Get 20M+ Full-Text Papers For Less Than $1.50/day. Start a 14-Day Trial for You or Your Team.

Learn More →

Democratic Professionalism: Sharing Authority in Civic Life

Democratic Professionalism: Sharing Authority in Civic Life Albert W. Dzur What worried Christie and other critics of the era, such as Ivan Illich, is not modernity or task-distribution, but a task-monopoly that shrinks the space of democratic authority and immobiIntroduction: Political Theory and the Professions lizes citizens who might occupy that space. Professions shrink the space of democratic authority when Professions are more political than the sociologists and applied they perform public purposes that could conceivably be done by philosophers who study them think and more interesting than lay people. So journalists provide information, doctors aid human the political theorists who do not study them think. This paper welfare, criminal justice administrators serve needs for just secuseeks to show how a number of professions have democratic rity. These services and products have public consequences: they responsibilities--to enable rather than disable citizen participaaffect us not just as individuals but also as members of an ongotion within their spheres of professional authority--that stem ing collective. Sometimes professionals quite literally shrink the from specific effects of particular professional norms and pracspace of participation, by deciding public issues far from potentices. These democratic responsibilities, I argue, are realistic not tial sites of participation off in professional buildings and adminmoralistic http://www.deepdyve.com/assets/images/DeepDyve-Logo-lg.png The Good Society Penn State University Press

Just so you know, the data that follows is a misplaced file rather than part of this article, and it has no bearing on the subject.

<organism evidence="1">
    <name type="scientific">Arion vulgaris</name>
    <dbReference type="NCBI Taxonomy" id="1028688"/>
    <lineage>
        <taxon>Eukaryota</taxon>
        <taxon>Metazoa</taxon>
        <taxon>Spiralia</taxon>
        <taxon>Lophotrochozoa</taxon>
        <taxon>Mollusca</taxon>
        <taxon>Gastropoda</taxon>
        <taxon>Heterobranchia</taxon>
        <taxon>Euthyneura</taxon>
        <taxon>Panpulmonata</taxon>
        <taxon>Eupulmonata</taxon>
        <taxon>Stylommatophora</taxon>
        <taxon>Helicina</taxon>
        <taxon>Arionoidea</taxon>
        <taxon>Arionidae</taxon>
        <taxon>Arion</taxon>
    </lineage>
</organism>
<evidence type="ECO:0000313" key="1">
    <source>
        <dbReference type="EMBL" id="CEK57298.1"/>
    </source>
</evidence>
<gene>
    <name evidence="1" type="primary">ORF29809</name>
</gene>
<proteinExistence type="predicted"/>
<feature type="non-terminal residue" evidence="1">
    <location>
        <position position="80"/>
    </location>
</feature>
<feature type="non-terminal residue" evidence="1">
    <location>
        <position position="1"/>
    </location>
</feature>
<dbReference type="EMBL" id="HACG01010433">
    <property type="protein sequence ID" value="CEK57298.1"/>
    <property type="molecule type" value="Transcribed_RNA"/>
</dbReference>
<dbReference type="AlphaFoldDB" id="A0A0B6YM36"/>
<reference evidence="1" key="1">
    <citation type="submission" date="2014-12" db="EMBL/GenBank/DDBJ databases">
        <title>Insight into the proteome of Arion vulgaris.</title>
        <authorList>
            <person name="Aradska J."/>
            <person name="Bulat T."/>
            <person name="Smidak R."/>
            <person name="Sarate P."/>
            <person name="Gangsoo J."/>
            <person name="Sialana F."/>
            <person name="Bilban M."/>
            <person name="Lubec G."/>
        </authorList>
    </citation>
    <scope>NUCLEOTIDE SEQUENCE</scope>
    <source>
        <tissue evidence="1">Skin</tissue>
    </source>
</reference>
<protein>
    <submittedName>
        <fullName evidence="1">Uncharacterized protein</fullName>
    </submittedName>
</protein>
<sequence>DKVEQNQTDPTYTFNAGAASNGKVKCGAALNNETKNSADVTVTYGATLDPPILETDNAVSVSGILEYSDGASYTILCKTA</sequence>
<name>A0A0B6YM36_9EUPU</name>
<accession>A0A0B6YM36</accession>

Democratic Professionalism: Sharing Authority in Civic Life

The Good Society , Volume 13 (1)

Loading next page...
 
/lp/penn-state-university-press/democratic-professionalism-sharing-authority-in-civic-life-5wIWeg1cH7
Publisher
Penn State University Press
Copyright
Copyright © 2004 by The Pennsylvania State University.
ISSN
1538-9731
Publisher site
See Article on Publisher Site

Abstract

Albert W. Dzur What worried Christie and other critics of the era, such as Ivan Illich, is not modernity or task-distribution, but a task-monopoly that shrinks the space of democratic authority and immobiIntroduction: Political Theory and the Professions lizes citizens who might occupy that space. Professions shrink the space of democratic authority when Professions are more political than the sociologists and applied they perform public purposes that could conceivably be done by philosophers who study them think and more interesting than lay people. So journalists provide information, doctors aid human the political theorists who do not study them think. This paper welfare, criminal justice administrators serve needs for just secuseeks to show how a number of professions have democratic rity. These services and products have public consequences: they responsibilities--to enable rather than disable citizen participaaffect us not just as individuals but also as members of an ongotion within their spheres of professional authority--that stem ing collective. Sometimes professionals quite literally shrink the from specific effects of particular professional norms and pracspace of participation, by deciding public issues far from potentices. These democratic responsibilities, I argue, are realistic not tial sites of participation off in professional buildings and adminmoralistic

Journal

The Good SocietyPenn State University Press

There are no references for this article.